Masala Lupini Bean Curry

November 26, 2012 § 1 Comment

A couple of weekends ago, my friend asked me to give him a ride to the Italian store Ravioli on Commercial Drive to pick up two cases of lupini beans that he specially ordered. The beans are native to Italy and the ones that he received were from Portugal. I had never heard of these beans before and I am not surprised as my friend had to wait months for his order to come in. He was kind to give me a couple of cans in exchange for being his sherpa.

I decided to make a masala curry which turned out fabulously. The lupini beans are quite crisp and crunchy like chestnuts and surprisingly took a long time to chew. My friend mentioned that they are high in protein and fibre and I quickly learnt that when I got full from eating only half the portion size that I normally do. This curry can be made in advance as the flavours saturate overnight.

Serves 4
Cooking time 35 minutes

6 medium-sized red potatoes par boiled and cut into pieces
1 tbsp (15 ml) + 1 tbsp (15 ml) olive oil
1/2 tsp (2 ml) cumin seeds
1/2 tsp (2 ml) black mustard seeds
1 tsp (5 ml) minced ginger
2 cloves crushed garlic
1 small onion diced
540 ml can of lupini beans
1/2 tsp (2 ml) masala
1/2 tsp (2 ml) turmeric
1/8 tsp (.5 ml) ground cinnamon
1 1/2 tsp (7 ml) sea salt
1 cup (250 ml) diced tomatoes

1. Add 1 tbsp of olive oil to a large saucepan on medium heat. Add the cumin and mustard seeds and cook until they pop.
2. Add the garlic and ginger and saute for a few seconds until golden. Add the onions and cook until golden.
3. Add the potatoes and sauté for a few minutes. Add 1 tablespoon of olive oil and saute until potatoes brown.
4. Add the beans, spices and salt. Stir and cook for a few minutes.
5. Add the tomatoes, stir and cook for a few minutes.

Curried Parsnips

November 20, 2012 § Leave a comment

Parsnips taste like a cross between a carrot and a potato and are very high in fibre. They have never been my favourite vegetable though I’ve always eaten them because I knew that they were good for me. I am a huge fan of french fries and I came with this alternative to my greasy friends. This recipe for curried parsnips is a great substitute for fries and they make an excellent appetizer or snack.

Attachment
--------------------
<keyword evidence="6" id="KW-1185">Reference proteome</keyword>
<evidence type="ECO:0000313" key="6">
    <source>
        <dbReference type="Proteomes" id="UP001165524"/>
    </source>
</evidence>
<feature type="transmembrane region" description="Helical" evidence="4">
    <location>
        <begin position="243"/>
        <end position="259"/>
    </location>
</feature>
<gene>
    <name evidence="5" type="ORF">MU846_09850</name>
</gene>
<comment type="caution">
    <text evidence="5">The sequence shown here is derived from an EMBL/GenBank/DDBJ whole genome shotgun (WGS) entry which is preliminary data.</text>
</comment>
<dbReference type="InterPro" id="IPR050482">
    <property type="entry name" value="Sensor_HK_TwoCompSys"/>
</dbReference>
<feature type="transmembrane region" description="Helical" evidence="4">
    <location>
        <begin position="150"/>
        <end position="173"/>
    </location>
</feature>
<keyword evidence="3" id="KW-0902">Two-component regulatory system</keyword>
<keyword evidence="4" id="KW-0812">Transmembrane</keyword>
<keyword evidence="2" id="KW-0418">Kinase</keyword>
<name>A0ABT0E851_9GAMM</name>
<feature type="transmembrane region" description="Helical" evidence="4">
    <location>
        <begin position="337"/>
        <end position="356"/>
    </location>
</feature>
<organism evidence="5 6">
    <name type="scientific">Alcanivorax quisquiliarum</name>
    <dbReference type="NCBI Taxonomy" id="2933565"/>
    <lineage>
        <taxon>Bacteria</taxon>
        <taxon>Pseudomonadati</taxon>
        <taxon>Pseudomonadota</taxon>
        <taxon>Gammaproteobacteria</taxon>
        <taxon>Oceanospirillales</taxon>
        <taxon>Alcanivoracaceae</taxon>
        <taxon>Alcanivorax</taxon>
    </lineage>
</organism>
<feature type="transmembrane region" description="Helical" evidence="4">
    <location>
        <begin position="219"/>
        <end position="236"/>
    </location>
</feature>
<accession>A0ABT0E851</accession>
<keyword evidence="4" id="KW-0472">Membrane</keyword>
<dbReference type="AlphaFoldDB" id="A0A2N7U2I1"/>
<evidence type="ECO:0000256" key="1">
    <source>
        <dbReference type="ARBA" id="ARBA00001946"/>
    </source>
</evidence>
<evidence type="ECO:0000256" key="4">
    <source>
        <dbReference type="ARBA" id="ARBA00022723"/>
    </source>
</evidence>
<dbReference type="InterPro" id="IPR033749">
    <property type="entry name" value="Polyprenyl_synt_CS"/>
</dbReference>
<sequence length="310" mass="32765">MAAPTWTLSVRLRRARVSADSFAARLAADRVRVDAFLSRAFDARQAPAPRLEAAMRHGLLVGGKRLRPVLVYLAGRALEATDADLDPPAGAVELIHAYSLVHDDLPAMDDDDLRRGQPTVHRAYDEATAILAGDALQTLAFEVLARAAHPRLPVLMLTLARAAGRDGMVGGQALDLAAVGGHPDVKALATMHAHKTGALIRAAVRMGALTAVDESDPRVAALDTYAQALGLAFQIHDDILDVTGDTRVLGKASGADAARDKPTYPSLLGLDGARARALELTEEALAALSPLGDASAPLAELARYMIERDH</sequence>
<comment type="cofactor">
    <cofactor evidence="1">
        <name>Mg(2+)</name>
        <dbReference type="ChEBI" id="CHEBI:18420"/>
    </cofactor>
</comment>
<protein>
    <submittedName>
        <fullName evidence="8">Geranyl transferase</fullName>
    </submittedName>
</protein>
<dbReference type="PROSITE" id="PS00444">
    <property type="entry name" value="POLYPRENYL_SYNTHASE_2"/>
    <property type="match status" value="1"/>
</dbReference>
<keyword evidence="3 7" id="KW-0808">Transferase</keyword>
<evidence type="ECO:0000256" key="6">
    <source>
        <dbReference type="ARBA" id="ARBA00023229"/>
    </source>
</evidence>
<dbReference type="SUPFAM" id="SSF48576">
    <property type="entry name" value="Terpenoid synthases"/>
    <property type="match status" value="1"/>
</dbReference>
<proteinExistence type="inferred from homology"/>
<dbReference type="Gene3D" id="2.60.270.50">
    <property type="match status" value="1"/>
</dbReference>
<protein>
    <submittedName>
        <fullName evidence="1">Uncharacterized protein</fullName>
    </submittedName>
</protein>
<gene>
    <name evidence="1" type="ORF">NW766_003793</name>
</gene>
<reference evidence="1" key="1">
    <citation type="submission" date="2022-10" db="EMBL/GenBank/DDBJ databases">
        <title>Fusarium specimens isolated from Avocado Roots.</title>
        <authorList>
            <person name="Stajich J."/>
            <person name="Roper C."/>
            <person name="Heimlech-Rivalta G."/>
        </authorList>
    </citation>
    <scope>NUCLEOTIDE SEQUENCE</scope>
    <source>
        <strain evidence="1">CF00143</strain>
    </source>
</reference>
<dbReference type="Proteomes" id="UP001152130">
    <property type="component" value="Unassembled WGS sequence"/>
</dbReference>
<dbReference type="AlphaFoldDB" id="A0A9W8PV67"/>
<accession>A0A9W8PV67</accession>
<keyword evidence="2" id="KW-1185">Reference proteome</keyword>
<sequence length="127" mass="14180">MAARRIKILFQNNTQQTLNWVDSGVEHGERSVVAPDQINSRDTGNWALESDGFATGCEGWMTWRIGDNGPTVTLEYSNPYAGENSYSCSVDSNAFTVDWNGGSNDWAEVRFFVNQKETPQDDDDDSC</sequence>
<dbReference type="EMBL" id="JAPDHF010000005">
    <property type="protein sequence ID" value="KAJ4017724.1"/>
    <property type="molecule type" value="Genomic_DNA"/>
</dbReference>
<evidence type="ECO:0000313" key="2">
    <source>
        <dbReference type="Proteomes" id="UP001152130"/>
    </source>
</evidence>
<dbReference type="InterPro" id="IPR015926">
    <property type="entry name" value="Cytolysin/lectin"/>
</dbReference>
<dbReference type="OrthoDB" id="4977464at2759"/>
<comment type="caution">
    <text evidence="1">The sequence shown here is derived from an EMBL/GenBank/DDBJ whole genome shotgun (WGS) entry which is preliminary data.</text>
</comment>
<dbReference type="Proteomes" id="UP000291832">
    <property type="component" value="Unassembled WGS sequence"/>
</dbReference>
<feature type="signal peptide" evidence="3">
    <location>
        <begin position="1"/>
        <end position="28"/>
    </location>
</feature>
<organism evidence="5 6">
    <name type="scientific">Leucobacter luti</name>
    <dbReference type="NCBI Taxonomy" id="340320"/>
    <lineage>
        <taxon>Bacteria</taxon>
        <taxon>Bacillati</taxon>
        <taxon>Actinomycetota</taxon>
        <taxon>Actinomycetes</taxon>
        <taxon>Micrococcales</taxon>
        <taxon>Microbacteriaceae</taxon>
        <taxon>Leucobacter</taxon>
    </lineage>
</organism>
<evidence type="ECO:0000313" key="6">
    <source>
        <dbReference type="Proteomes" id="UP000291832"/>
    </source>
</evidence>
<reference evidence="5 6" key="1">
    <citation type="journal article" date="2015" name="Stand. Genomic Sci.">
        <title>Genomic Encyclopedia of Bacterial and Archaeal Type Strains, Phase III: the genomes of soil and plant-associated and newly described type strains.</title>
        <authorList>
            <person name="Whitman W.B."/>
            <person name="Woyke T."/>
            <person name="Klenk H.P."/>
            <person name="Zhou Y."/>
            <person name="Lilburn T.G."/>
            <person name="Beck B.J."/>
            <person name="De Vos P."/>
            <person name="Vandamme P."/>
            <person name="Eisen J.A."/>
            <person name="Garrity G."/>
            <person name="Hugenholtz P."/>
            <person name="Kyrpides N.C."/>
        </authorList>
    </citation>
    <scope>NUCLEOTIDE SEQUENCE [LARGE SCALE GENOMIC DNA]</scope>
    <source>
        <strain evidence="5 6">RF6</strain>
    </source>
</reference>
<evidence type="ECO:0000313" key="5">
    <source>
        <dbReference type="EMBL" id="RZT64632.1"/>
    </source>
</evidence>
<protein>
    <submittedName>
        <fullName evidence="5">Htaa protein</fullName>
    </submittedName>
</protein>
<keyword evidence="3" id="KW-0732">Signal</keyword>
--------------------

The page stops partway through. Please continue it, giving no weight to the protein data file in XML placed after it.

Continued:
Serves 4
Cooking time 30 minutes

5 cups (1.25 L) Parsnips
water for boiling
2 tbsp (30 ml) olive oil
1/2 tsp (2 ml) masala
1/2 tsp (2 ml) turmeric
1 tsp (5 ml) sea salt

1. Cut the parsnips in half lengthwise. Lengthwise cut each half into 2-3 pieces based on size.
2. Bring water in a pot to a boil and add the parsnips and boil until soft about 5 minutes.
3. Add 1 tablespoon of oil to a medium-sized non-stick saucepan on medium-heat and add half the parsnips in a single layer.
4. Cook each side of the parsnips until golden and then turn over. When all the sides are golden, add the masala, turmeric and salt. Gently toss the parsnips in the pan and cook another minute.

Chanterelle Mushrooms with Quinoa and Tofu

November 14, 2012 § Leave a comment

A friend of mine went mushroom picking in Pemberton, just north of Whistler, and brought me back a bag of beautiful chanterelles. They are so rich in flavour, that I wanted to make a dish that would focus on the delicate nature of these mushrooms. I decided to simply saute the chanterelles and serve them on a bed of quinoa which made a nice light meal.

Cooking time 25 minutes
Serves 2

1 tbsp (15 ml) + 1 tbsp (15 ml) olive oil
1 large shallot chopped
1 1/2 cups (375 ml) chopped chanterelle mushrooms
1/2 tsp (3 ml) salt
1/2 block of tofu cut in half
1-2 cups (250-500 ml) cooked quinoa

1. Heat a medium-sized saucepan on medium heat and add 1 tbsp of olive oil. When the oil is hot, add the shallots and cook for a 1-2 minutes until golden.
2. Add the mushrooms and saute until they soften about 5 minutes. Add the salt, stir and turn off.
3. In a medium-sized saucepan on medium heat, add 1 tbsp of olive oil and tofu.
4. Cook the tofu until golden, flip and cook the other side.
5. Place a bed of quinoa on a plate, add the tofu and top with the sautéed chanterelle.

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